A Japanese robbery victim says he will not be letting "one bad Kiwi apple'' take the credit away from New Zealand as a "friendly and caring'' country.
Kiyoshi Inagaki, 58, was knocked out cold, suffered a gash to the back of his head and broken teeth during the attack at a bus stop on the corner of Albert and Wyndham Sts in Auckland last Wednesday.
Mr Inagaki's bag, stolen from him while he was unconscious, was returned to him by the police at the hospital where he was treated for minor injuries. The alleged attacker has been arrested and is facing charges of aggravated robbery.
Alistair Comyn, 39, described by the police as a Good Samaritan, played a key part in helping police make an arrest by tailing the alleged attacker while relaying information to police on his cellphone.
Mr Comyn's friend, Lisa Bradley, and another man, Jimmy Worthylake, looked after Mr Inagaki until the ambulance arrived.
"One bad Kiwi apple caused my injury, but if it wasn't for all the other kind and wonderful Kiwis, I may have been dead,'' Mr Inagaki said.
"So many people have come to help me, and I just want to say thank you and let them know that I still love New Zealand and feel this is a friendly and caring country.''
A hotel operator has offered him free bed-and-breakfast, and Mr Inagaki was yesterday being helped by local Japan Society representatives.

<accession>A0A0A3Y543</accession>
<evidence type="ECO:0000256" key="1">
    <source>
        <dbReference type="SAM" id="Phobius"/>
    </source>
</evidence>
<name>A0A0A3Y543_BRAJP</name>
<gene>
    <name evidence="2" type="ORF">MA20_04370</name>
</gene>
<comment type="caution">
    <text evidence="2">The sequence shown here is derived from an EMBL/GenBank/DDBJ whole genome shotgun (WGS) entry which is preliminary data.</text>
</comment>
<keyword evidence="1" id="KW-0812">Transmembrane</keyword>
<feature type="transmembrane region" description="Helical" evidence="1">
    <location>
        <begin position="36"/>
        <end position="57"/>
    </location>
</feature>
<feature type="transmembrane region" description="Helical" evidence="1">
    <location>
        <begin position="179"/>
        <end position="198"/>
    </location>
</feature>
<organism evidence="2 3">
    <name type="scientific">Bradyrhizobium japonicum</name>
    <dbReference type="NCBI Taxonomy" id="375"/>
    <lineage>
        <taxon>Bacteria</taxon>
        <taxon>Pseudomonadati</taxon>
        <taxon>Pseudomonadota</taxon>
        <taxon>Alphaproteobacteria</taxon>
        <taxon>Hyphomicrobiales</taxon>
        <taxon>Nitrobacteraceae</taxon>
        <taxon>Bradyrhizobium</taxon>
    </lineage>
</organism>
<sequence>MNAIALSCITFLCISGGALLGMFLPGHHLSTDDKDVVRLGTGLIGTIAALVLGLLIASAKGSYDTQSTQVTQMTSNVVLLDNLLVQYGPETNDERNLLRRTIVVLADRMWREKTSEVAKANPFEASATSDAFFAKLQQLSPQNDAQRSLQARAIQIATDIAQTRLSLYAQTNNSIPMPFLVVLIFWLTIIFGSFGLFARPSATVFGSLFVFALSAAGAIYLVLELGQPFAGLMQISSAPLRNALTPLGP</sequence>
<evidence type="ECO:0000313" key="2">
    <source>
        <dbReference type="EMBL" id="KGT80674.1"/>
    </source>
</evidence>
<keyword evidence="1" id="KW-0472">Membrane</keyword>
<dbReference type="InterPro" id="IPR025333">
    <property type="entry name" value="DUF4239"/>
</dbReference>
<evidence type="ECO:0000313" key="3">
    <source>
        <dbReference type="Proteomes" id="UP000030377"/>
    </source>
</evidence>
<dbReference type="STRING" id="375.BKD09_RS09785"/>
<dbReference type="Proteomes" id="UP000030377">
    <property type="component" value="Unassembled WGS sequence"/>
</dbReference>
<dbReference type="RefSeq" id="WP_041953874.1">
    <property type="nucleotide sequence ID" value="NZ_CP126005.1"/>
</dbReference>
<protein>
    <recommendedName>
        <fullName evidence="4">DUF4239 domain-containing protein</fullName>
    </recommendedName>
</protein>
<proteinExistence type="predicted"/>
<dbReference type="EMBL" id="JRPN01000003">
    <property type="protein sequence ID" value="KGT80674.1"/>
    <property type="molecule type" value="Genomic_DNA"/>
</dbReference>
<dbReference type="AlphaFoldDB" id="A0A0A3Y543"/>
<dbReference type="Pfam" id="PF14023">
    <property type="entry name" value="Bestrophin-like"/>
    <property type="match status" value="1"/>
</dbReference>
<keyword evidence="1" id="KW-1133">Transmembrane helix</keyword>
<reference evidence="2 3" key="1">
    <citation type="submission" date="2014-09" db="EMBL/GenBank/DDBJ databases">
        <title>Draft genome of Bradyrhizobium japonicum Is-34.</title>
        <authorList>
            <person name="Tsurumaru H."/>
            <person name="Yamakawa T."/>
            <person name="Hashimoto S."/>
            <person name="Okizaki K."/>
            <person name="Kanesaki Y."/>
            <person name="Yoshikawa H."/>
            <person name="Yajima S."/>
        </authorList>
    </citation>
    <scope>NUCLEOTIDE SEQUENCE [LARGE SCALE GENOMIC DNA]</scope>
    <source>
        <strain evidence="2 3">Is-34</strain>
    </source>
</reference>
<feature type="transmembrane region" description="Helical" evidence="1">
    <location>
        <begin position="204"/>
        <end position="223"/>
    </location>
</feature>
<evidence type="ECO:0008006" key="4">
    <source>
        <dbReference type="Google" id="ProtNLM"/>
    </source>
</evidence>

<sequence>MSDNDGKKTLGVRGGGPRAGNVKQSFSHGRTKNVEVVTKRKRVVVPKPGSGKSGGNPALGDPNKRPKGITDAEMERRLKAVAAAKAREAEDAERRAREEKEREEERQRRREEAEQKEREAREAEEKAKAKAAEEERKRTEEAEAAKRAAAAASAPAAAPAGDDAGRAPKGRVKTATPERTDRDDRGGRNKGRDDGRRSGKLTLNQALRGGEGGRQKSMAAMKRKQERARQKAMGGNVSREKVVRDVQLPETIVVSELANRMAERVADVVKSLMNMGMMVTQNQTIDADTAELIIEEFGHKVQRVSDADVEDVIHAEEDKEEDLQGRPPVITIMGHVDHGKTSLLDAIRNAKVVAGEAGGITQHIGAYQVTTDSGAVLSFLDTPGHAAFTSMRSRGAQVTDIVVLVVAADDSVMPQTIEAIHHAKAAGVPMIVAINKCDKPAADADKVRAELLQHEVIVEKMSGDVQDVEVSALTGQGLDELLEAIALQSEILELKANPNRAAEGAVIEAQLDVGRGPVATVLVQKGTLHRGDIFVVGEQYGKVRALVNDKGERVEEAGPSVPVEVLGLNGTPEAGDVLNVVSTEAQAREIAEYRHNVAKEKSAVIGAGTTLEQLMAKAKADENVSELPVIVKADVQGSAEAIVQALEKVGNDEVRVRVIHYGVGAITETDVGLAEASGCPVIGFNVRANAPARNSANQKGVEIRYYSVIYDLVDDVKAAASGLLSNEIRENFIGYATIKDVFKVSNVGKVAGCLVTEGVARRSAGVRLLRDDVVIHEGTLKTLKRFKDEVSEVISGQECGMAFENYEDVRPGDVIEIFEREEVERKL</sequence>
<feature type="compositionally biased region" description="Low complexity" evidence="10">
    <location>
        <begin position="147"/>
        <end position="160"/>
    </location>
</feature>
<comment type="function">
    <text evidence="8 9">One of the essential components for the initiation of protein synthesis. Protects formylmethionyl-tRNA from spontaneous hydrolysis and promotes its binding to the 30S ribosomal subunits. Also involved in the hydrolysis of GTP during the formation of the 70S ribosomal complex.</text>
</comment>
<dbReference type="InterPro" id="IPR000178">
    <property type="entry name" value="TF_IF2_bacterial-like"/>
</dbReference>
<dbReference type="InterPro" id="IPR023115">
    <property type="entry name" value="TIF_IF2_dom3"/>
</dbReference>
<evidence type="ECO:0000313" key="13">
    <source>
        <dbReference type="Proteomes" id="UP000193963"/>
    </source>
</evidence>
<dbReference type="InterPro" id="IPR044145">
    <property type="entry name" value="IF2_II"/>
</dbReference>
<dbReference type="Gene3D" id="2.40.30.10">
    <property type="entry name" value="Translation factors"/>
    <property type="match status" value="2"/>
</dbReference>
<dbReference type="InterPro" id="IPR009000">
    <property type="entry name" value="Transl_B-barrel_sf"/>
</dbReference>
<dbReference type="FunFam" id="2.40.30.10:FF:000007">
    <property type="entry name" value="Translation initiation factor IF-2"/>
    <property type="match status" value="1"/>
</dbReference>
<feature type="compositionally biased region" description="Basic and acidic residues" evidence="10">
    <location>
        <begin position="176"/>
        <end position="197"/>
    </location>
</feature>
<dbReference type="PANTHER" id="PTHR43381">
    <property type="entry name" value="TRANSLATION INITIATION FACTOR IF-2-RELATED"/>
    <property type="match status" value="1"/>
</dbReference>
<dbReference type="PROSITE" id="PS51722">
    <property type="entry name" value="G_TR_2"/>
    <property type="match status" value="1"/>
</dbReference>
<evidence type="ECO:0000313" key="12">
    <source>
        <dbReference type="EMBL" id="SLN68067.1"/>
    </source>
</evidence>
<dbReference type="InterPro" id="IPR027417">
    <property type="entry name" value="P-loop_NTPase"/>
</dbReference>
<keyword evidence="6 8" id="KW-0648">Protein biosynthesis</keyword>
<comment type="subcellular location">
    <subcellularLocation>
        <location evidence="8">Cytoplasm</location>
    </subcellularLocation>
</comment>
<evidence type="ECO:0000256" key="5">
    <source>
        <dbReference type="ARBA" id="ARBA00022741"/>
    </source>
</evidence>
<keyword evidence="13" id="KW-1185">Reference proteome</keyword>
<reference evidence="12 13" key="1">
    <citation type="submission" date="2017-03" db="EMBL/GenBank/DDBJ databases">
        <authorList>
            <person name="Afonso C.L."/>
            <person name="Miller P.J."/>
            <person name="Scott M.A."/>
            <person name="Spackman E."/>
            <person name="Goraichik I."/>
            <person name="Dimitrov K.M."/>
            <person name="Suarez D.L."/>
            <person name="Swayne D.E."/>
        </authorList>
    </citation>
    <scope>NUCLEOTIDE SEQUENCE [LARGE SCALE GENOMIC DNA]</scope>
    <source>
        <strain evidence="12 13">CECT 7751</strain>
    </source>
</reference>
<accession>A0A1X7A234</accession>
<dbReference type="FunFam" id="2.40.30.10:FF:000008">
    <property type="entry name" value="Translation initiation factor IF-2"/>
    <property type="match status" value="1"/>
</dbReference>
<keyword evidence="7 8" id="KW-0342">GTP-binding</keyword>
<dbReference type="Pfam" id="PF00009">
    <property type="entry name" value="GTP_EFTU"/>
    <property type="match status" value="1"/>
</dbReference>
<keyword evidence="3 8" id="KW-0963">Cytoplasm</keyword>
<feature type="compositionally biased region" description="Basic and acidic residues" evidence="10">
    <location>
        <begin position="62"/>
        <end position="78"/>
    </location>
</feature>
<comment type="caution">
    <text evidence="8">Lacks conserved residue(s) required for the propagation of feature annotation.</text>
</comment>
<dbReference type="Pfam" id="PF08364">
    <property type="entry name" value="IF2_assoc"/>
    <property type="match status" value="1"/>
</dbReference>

The Japanese government-employed teacher from Shizuoka had to again seek medical treatment yesterday after he blacked out during a meeting at the Auckland District Court.
Mr Inagaki claimed in his report to the police that he was attacked by a man and three women after he rejected their request for money and cigarettes.
"I decided to leave and turned to walk away. As I turned around I felt a punch in my face ... I lost consciousness for maybe two minutes,'' he said in the report.
"Because of the punch, I had bruising to my face and I believe I hit and cut my head on the bus stop. Two of my front teeth were broken.''
Mr Inagaki arrived in Auckland just three weeks before the attack and had planned to raise money for the victims of the Japanese tsunami.
Masa Sekikawa, Japan Society president and police ethnic advisory board member, said Mr Inagaki was recovering well and had been advised to return to Japan as soon as possible.
- By Lincoln Tan of the NZ Herald